For a moment, pretend that you're robbing a house. You've come prepared with a flashlight in one hand, an extra-large pillowcase in the other, and dressed from head to toe in black ready for your spot in an ADT commercial. You creep lithely through an unlatched window and fall quietly onto the kitchen floor. Donning some night vision goggles (that you can apparently get overnighted on Prime), you take a look around and — much to your surprise — this family keeps all their valuables in the kitchen. How convenient! Expensive watches, jewelry, treasure chests full of pirate's gold, and a top-of-the-line Roomba are just a few of the treasures in sight. All this won't fit into your pillowcase, so what do you take to maximize your profits without overloading yourself?
This conundrum is known as the Knapsack Problem, a famous combinatorial optimization problem that's been worked on for more than a century. The official Wikipedia definition is “given a set of items, each with a weight and a value, determine the number of each item to include in a collection so that the total weight is less than or equal to a given limit and the total value is as large as possible.” It's an NP-Complete problem, meaning that there is "no known polynomial algorithm which can tell, given a solution, whether it is optimal.” That's a bit of a mouthful, so more simply put: for each item you are considering adding to the bag, your total number of possible combinations to consider goes up exponentially to find the optimal combination.
This just so happens to be the problem that AWS gives their customers when it comes to optimizing their pricing. But how? And more importantly, why? To understand how this problem manifests itself in AWS's pricing, we'll need to go back to 2006 when you had a Blackberry in your pocket and a second desk in the server room for when it got too cold in the office.
Pre-AWS was, in some respects, a simpler time when it came to pricing and costs. Needed to run an enterprise-scale application? Order some servers, procure your licenses, and let Accounting amortize that out for the lifetime of the hardware. Granted, this could all take many months to complete especially when procurement got involved, but what other reliable options did you have? Fast forward to 2006 and enter AWS and On-Demand compute! Suddenly, standing up servers took a matter of seconds and with no lengthy ordering or procurement process needed. You'd pay what's now known as On-Demand pricing for the ability to scale up compute resources whenever your heart desires with all physical hardware managed by AWS in some far-flung data center. The best part was how easy all this was to accomplish; give Bezos the company card, tell accounting you'll be saving time and money because you'll only be using resources when you need them (sure...) and get rid of all those dusty servers along with the intern playing Runescape in the server room to boot.
While this solved one problem for the engineering team, another was born for finance and accounting. Purchasing physical, on-premise servers was relatively easy to account for as Capital Expenditures (Capex), amortizing their value over their projected lifetime. But renting server capacity from another company? Not only was this now an Operational Expenditure (Opex), but matching costs to the resources consumed and then to revenues required a deep understanding of cloud computing. Admittedly, this problem was easier to solve when AWS only provided a few services, but that's no longer the case for any cloud provider (AWS currently provides over 175 services and counting). So for most organizations that began to move partially or fully to the cloud this new accounting schema became a necessary evil underpinned by the promise of a lower Total Cost of Ownership (TCO).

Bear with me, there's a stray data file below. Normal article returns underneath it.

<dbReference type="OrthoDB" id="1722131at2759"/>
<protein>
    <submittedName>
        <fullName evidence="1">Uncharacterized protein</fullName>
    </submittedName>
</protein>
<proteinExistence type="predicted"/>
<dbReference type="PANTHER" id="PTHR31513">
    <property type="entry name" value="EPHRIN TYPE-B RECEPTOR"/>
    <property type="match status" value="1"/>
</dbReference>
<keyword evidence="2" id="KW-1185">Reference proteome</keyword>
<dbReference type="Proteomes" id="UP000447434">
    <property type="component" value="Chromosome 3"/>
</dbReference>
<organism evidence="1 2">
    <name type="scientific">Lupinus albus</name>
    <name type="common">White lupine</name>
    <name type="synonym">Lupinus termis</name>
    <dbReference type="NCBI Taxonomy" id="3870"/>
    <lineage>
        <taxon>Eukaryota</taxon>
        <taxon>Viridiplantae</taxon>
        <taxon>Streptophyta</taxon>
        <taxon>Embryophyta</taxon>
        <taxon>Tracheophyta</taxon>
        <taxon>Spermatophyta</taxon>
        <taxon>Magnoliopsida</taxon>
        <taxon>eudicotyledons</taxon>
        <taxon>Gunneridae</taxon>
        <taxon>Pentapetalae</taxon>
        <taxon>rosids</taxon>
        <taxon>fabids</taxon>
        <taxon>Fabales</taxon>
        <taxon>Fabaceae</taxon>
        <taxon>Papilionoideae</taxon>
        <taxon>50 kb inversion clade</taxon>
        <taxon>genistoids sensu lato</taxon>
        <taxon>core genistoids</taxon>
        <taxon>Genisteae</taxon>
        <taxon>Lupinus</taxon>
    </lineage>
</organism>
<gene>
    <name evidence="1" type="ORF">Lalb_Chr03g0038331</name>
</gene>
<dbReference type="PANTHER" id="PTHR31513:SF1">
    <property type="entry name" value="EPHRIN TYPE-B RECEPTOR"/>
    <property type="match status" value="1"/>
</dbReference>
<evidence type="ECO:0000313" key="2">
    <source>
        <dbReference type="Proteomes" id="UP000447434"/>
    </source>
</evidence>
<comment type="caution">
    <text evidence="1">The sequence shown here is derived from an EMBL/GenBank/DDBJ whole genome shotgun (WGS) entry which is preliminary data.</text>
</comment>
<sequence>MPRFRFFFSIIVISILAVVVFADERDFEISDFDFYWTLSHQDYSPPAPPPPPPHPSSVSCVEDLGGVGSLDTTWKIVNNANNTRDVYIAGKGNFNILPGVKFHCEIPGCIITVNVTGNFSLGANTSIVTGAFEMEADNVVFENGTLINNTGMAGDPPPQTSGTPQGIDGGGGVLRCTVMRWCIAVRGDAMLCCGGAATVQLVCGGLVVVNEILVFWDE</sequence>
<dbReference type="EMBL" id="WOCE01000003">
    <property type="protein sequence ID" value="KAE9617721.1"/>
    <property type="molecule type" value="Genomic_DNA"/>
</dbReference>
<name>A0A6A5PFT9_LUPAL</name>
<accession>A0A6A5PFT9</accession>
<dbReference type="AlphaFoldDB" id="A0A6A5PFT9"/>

As the number of services that AWS provided grew and new cloud providers entered the fray, we began to catch wind of cautionary tales of cloud migration; enterprises spending $30M on on-premise servers fully migrating to the cloud, only to spend $80M five years later post-migration (that's a true story and not a unique one). Not quite the cloud promised land, but we thought those organizations must have been doing something wrong... until these stories became commonplace across every size of business. Of course, there were success stories of huge migrations resulting in millions of dollars of savings, but more commonly we heard of smaller businesses able to operate at scale, providing and selling globally without having to put tens of thousands of dollars upfront to purchase on-premise servers. Hosting on AWS/GCP/Azure became a familiar budget line item for CEO's and CFO's of small and medium-sized businesses, but one that was entirely too complex to do much about. Constrained resources like developer and engineering time were better spent on customer-facing, or "green-dollar", projects than having them figure out the invoice from AWS and how to optimize it.
The promise of spending less on the cloud seemed too good to be true. Why? Turns out that paying for something when you aren't sure what you're getting isn't a great idea, particularly when you have a margin-obsessed business on the other end sending you the bill.
The Setup and Crew
In case you haven't peeked out from under your rock yet, cloud adoption has skyrocketed with the COVID-19 pandemic as a historical number of businesses of every size look to support a remote worker base and provide services online. Still, the same problem we started with persists: engineers have to take time to understand their AWS bill and how to optimize it because AWS hasn't made their invoice very intuitive for the business stakeholders. While enterprises are increasingly multi-cloud (utilizing multiple cloud providers at once), trying to understand where they can get the best bang for their buck is an exercise in futility when you can't make heads or tails of your bill. Valiant efforts have been made to simplify and solve this problem in developing areas like FinOps, or Cloud Financial Operations, where the discipline's entire purpose is understanding the business impact of cloud usage and weighing the cost and benefits. These folks are cloud experts with a deep understanding of cloud architecture across many providers, often with a background in finance and/or economics. We're seeing amazing results from businesses that are hiring FinOps professionals or creating them from within, providing the business owners with unparalleled insights into cloud costs and where their money is being spent. So there you have it, problem solved! Go find one of the 1,000 FinOps professionals on LinkedIn, poach them, and leave all your worries in the clouds (I'm sorry).